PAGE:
If you’ve visited the Old City Farmers Market on any given Saturday morning within the last seven years, you’ve more than likely crossed paths with Growers Alliance. Led by Martin Kabaki and Purity Gikunju, Growers Alliance shows how one cup of coffee can sustain a community of coffee growers.
Locally, the pair is dedicated to satisfying customers with cup after cup of fair-trade, organic coffee. Globally, they are working to support an alliance of coffee growers in their home country of Kenya (and beyond), as well as giving back to their own villages via charitable projects.
A SHARED VISION
After moving from Kenya to Florida separately in 1999, they immediately noticed how much Americans loved coffee, and how much they were willing to pay for a cup, in contrast to the low wages farmers back home were making. They each began their own coffee ventures, that led them to cross paths at a coffee show in Seattle. After meeting in 2002, the two teamed up and turned their independent ventures into a shared vision.
“We realized we both were doing separate things but with the same mission and same goal. So we said why don’t we combine efforts and come up with a brand name,” said Martin. And so, Growers Alliance was born.
They quickly moved from selling beans to outside roasters, to bringing the whole process in house, so they could offer single origin, unblended, straight up coffees, as it comes from the farmers. The goal was to help sustain co-ops of small-scale coffee farmers by paying fair wages to improve their conditions, removing the middle man, and providing them an avenue to market their coffee in the U.S. The focus was (and remains) co-ops that are both organic and fair trade certified. In addition to Kenyan coffee, this alliance has grown to support farmers in Ethiopia, Costa Rica, and Guatemala.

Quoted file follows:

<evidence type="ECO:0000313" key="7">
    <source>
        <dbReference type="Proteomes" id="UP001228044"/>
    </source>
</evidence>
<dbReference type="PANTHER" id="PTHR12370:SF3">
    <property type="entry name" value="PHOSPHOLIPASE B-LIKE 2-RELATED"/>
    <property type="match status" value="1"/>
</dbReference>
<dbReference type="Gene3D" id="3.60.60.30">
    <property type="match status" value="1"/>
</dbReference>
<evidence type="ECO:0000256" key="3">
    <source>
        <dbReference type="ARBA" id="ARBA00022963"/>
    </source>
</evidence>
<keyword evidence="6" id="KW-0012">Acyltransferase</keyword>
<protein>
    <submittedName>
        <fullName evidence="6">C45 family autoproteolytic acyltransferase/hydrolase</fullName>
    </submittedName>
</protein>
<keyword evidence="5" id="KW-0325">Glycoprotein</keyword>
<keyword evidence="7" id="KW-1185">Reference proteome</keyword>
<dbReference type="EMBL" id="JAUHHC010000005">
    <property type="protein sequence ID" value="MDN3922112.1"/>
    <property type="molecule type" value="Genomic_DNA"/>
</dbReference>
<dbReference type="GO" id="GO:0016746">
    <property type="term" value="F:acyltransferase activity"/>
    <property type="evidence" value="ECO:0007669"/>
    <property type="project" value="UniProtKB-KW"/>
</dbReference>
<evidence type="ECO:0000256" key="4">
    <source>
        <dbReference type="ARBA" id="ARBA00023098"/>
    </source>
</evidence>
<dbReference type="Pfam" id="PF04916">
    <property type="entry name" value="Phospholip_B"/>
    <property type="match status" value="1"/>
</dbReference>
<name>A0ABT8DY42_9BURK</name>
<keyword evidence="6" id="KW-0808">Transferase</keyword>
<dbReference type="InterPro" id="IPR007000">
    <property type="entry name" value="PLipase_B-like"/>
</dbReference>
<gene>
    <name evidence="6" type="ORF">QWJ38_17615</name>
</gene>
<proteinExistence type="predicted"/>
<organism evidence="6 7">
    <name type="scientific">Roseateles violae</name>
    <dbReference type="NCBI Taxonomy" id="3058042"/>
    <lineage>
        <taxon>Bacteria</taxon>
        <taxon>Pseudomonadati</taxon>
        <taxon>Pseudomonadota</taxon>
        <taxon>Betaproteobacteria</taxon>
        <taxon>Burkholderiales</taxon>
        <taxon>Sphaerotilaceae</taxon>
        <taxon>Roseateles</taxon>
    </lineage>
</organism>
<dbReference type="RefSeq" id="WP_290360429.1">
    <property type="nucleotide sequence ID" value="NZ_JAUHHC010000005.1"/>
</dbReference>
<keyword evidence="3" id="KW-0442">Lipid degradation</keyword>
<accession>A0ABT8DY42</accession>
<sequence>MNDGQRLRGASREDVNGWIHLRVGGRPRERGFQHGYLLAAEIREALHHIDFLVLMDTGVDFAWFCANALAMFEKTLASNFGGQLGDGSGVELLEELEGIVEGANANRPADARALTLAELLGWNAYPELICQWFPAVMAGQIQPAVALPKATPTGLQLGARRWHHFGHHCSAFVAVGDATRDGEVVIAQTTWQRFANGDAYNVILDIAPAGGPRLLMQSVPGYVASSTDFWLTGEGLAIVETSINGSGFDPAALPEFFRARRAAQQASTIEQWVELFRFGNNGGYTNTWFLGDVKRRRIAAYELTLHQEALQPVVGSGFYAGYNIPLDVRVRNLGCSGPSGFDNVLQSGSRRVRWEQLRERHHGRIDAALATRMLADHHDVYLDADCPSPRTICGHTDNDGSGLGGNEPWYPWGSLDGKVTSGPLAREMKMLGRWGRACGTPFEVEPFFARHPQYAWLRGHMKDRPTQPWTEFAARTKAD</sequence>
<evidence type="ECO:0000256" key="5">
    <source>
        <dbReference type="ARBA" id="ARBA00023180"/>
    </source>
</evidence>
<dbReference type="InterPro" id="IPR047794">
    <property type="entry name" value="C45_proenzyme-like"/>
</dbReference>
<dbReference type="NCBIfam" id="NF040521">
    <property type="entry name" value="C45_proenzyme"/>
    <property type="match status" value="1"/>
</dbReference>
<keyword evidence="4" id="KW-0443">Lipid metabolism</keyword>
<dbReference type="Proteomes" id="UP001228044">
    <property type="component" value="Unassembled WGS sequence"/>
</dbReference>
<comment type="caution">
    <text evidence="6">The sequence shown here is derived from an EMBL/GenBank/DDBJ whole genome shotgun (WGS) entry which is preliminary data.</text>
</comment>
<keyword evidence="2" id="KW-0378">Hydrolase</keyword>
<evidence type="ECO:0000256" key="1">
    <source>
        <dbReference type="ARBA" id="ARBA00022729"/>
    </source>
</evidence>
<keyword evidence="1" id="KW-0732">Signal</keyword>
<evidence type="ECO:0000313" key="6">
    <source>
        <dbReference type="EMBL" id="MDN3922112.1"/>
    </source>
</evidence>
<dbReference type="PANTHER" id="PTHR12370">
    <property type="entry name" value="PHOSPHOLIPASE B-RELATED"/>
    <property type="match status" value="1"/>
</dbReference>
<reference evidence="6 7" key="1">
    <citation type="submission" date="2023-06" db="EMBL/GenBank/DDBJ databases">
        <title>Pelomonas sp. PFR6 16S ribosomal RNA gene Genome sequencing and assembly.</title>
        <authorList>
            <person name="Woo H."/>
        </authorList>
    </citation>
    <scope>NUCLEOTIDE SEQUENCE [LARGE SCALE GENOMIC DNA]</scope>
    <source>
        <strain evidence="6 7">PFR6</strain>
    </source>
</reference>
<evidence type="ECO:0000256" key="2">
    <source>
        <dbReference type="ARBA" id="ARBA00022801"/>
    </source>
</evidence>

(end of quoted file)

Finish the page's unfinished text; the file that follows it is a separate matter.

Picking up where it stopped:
Along with paying farmers fairly, they do so timely. “We’ve changed the game. You deliver the crop. We pay immediately. That has put the farmers in a more stable position,” explained Purity.
Through their coffee not only do they change the lives of farmers, but entire communities. For every bag of coffee they sell, 10% goes back to the villages. Here they work on a number of projects, with the aid of other non-profit groups, and larger organizations such as their distributor KeHe. The charitable division of this company (KeHe Cares) has allocated a portion of its international dollars to the work that Growers Alliance is doing in the villages of Kenya. In addition to ongoing clean water projects, this year, the project is to build a permanent structure for an HIV positive orphanage.
Martin and Purity believe in the power of education and frequently take groups from the U.S. on Kenyan coffee safaris. “It’s one thing to say fair trade coffee, but it’s another thing for people to go there and see it in action and say wow, this is how it’s affecting the poor people in the village,” said Martin.
Upcoming trips include working with university students from St. Augustine and other community members.
Becoming more present in the St. Augustine community has been a natural desire for the two. Although their roasting hub is in nearby Jacksonville, Martin and Purity have been drawn to St. Augustine since they began coming to the market. They will soon have a permanent location on Anastasia Island that will serve as the cornerstone of their operations,
“We are very happy our first ever coffee shop is going to be in St. Augustine, we couldn’t choose any place that is better,” said Martin. “We love this place. There’s a lot of social awareness here. And there are a lot of people who are health conscious. When we say organic and fair trade, people get it right away and love it.”
At their shop, not only will they be serving up coffee, they will be able to give local customers an up close look at roasting with the help of demonstrations. While their storefront remains under construction at the present, their coffee truck is on site at this location during the weekdays.
Hours & Location: Growers Alliance mobile coffee van is open 7 a.m. – 2 p.m. Monday – Friday, located directly in front of their soon to be store at 322 Anastasia Blvd. Saturdays Growers Alliance is at Old City Farmers Market. Growers Alliance beans are available for purchase directly from Growers Alliance and can also be found in the following retailers locally/regionally: Publix, Whole Foods, Winn Dixie, and Diane’s Natural Market.
Learn more at www.growersalliance.com
This article originally appeared in St. Augustine Social Magazine October/November 2015 print issue. Photography by Rob Futrell, exclusively for St. Augustine Social.